Coffee roaster upgrades 25-year-old flexible screw conveyor
Machine still meets company's needs despite length of service
Coffee connoisseurs in the San Francisco Bay area often source their favorite brews from a famed local roaster called Mr. Espresso. The company, which opened in 1978 selling Italian espresso machines to restaurants and cafés, has supplied gourmet coffee, including espresso blends, since 1982.
The family-run business, founded in Oakland by Carlo Di Ruocco, promotes traditional Italian coffee making through the artisanal nature of its operations. One example is an innovative oak wood fire roasting technique that releases robust coffee flavor.
“We are the first and only roaster in the United States to roast coffee beans over a fire fueled exclusively by wood,” says John Di Ruocco, operations manager and grandson of the founder.
Another example of Mr. Espresso’s commitment to doing things its own way is a company culture that values old, reliable machines. One of these is a flexible screw conveyor from Flexicon Corporation that Mr. Espresso purchased in 1991. The conveyor and hopper transport ground coffee to a packaging machine from two grinders, each of which also has at least a quarter-century of service, says Di Ruocco.
A rugged, flexible spiral is the only moving part that contacts the ground coffee. As it rotates, the spiral self-centers within a flexible plastic tube, providing uniform wall clearance that eliminates or minimizes grinding or clogging of the material.
“This is a problem-free way of transporting ground coffee,” Di Ruocco notes. “Any other conveying option would entail higher cost with no additional benefit. When a machine works as well as this one does, there is no need to replace it.”
However, the company recently required the addition of a stainless steel hopper cover and asked Flexicon to provide a solution. The cover measures 36 by 36 in., says Di Ruocco. Flexicon customized the cover with two inlets that mate with each grinder discharge chute. For easy access to the interior of the hopper, a hinge runs the length of the lid creating a 36-in. long door that swings up.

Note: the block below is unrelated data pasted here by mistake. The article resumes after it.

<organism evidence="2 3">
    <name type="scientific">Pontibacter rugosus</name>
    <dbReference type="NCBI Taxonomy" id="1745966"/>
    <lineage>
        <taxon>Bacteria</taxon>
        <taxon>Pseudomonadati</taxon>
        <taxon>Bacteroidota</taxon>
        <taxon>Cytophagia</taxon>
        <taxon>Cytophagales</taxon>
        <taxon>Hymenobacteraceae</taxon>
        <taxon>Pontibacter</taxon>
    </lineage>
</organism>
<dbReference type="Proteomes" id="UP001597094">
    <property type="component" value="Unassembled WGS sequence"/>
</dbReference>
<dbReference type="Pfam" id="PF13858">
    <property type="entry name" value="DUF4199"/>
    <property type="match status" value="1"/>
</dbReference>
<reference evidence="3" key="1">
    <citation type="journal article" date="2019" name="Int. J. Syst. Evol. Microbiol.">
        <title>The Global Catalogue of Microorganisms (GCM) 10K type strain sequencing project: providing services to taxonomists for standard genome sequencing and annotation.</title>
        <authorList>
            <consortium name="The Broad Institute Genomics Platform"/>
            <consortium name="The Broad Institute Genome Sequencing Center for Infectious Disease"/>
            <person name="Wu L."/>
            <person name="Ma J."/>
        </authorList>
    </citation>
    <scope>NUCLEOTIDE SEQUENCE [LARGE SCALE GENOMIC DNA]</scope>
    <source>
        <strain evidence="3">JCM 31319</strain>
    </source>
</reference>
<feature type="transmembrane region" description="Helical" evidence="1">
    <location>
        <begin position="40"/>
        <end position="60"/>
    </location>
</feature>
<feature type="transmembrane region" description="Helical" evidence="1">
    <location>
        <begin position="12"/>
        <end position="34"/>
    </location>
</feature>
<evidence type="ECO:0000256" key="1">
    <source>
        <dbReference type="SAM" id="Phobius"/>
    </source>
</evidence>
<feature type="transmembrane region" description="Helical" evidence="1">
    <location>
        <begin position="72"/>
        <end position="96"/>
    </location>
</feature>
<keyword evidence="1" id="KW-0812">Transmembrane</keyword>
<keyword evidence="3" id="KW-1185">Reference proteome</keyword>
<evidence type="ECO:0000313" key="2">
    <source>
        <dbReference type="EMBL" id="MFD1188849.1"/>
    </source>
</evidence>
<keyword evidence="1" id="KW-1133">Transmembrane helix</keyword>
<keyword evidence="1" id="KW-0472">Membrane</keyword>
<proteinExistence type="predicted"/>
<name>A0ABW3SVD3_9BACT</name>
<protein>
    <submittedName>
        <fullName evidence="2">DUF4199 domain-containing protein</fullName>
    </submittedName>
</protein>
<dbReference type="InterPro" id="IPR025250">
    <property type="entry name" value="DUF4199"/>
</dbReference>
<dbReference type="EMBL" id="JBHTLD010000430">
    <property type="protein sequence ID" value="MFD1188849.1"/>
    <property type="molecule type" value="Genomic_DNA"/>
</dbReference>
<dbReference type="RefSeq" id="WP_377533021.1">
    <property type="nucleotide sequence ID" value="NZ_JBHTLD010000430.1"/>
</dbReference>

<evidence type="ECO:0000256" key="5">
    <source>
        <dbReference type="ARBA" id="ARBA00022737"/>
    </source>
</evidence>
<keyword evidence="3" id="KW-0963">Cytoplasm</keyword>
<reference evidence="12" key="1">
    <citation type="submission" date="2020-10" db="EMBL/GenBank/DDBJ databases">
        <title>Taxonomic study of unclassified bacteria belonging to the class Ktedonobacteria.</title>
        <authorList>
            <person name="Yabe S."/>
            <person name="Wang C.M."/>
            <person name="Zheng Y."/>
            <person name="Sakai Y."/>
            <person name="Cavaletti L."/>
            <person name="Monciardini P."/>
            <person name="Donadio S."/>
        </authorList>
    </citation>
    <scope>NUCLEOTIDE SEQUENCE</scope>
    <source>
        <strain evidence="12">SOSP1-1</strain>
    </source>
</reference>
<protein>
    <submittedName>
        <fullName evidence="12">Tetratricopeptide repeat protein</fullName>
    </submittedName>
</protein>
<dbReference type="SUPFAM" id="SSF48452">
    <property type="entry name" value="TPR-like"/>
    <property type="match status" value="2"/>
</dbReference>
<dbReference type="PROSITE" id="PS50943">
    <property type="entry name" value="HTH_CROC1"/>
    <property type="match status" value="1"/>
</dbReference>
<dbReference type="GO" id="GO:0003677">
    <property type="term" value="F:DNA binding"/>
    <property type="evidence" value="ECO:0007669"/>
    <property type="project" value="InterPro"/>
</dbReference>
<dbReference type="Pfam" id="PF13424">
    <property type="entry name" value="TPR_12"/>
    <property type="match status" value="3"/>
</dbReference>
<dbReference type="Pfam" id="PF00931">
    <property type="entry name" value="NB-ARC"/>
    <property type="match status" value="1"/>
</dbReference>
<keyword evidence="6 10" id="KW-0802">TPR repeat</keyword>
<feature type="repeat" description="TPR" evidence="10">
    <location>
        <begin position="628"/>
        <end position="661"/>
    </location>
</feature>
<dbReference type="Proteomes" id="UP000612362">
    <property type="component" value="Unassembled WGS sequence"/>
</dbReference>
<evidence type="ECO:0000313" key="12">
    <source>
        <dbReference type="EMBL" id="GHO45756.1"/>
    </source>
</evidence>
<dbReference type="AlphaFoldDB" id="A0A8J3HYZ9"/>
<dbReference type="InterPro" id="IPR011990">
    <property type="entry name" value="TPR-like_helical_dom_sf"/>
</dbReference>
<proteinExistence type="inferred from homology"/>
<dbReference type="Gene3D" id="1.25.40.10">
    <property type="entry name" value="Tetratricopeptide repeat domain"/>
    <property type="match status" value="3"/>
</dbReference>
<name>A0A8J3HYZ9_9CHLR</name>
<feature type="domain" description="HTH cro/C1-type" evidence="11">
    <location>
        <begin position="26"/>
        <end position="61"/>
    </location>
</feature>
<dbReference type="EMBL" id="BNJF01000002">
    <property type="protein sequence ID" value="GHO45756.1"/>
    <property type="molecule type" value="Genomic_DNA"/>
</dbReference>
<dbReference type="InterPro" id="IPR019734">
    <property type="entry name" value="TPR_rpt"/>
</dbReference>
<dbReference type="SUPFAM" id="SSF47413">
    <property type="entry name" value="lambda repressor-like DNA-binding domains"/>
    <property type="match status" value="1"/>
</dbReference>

An operator manually loads roasted beans into the hoppers of the grinders, which are positioned on either side of the 8-cu.-ft. capacity hopper. Ground coffee flows from the grinders into the hopper, which charges the three-in. diameter flexible screw conveyor. The coffee is then conveyed 10 ft. at a 45° incline to a filling machine for two-and-three-quarters- or seven-oz. packages.
Flexicon also supplies tubular cable conveyors (TCCs) for large-scale coffee manufacturing. TCCs (also known as disc conveyors and drag conveyors) gently slide bulk materials through smooth stainless steel tubing using low-friction polymer discs attached to stainless steel cable. The discs and cable are driven by a wheel at one end of the circuit and put under tension by a wheel at the other end.
This design allows single or multiple inlets and outlets, and the routing of conveyor tubing horizontally, vertically or at any angle. Because the components are modular, inlets and outlets can be added, removed or relocated, and the circuit lengthened, shortened or re-routed as needs change. The conveyors handle friable materials gently, efficiently and dust-free.
But for Mr. Espresso, sticking with the flexible screw conveyor is the solution. Despite its age and lack of modern controls, the conveyor continues to reliably and automatically deliver ground coffee to the filling machine for a quarter-century of productivity for Mr. Espresso.
“With the new stainless steel cover in place, the conveying system has many years of service ahead,” Di Ruocco says.
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